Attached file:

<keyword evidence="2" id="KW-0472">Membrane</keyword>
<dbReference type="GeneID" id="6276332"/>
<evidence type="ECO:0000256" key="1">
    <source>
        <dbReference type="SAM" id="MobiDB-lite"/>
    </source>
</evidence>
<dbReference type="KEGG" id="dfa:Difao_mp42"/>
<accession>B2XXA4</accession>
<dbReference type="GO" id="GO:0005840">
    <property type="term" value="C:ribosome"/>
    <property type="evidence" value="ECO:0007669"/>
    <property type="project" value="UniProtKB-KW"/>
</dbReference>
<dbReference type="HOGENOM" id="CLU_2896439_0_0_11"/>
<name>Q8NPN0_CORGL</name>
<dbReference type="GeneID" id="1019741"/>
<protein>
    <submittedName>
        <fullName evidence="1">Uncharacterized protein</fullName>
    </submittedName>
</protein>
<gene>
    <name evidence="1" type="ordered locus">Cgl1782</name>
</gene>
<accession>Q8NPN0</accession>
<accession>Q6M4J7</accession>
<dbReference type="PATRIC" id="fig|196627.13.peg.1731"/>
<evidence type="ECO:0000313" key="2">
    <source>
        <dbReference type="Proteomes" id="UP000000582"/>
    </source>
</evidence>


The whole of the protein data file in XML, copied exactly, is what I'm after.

<keyword evidence="2" id="KW-0472">Membrane</keyword>
<dbReference type="GeneID" id="6276332"/>
<evidence type="ECO:0000256" key="1">
    <source>
        <dbReference type="SAM" id="MobiDB-lite"/>
    </source>
</evidence>
<dbReference type="KEGG" id="dfa:Difao_mp42"/>
<accession>B2XXA4</accession>
<dbReference type="GO" id="GO:0005840">
    <property type="term" value="C:ribosome"/>
    <property type="evidence" value="ECO:0007669"/>
    <property type="project" value="UniProtKB-KW"/>
</dbReference>
<dbReference type="HOGENOM" id="CLU_2896439_0_0_11"/>
<name>Q8NPN0_CORGL</name>
<dbReference type="GeneID" id="1019741"/>
<protein>
    <submittedName>
        <fullName evidence="1">Uncharacterized protein</fullName>
    </submittedName>
</protein>
<gene>
    <name evidence="1" type="ordered locus">Cgl1782</name>
</gene>
<accession>Q8NPN0</accession>
<accession>Q6M4J7</accession>
<dbReference type="PATRIC" id="fig|196627.13.peg.1731"/>
<evidence type="ECO:0000313" key="2">
    <source>
        <dbReference type="Proteomes" id="UP000000582"/>
    </source>
</evidence>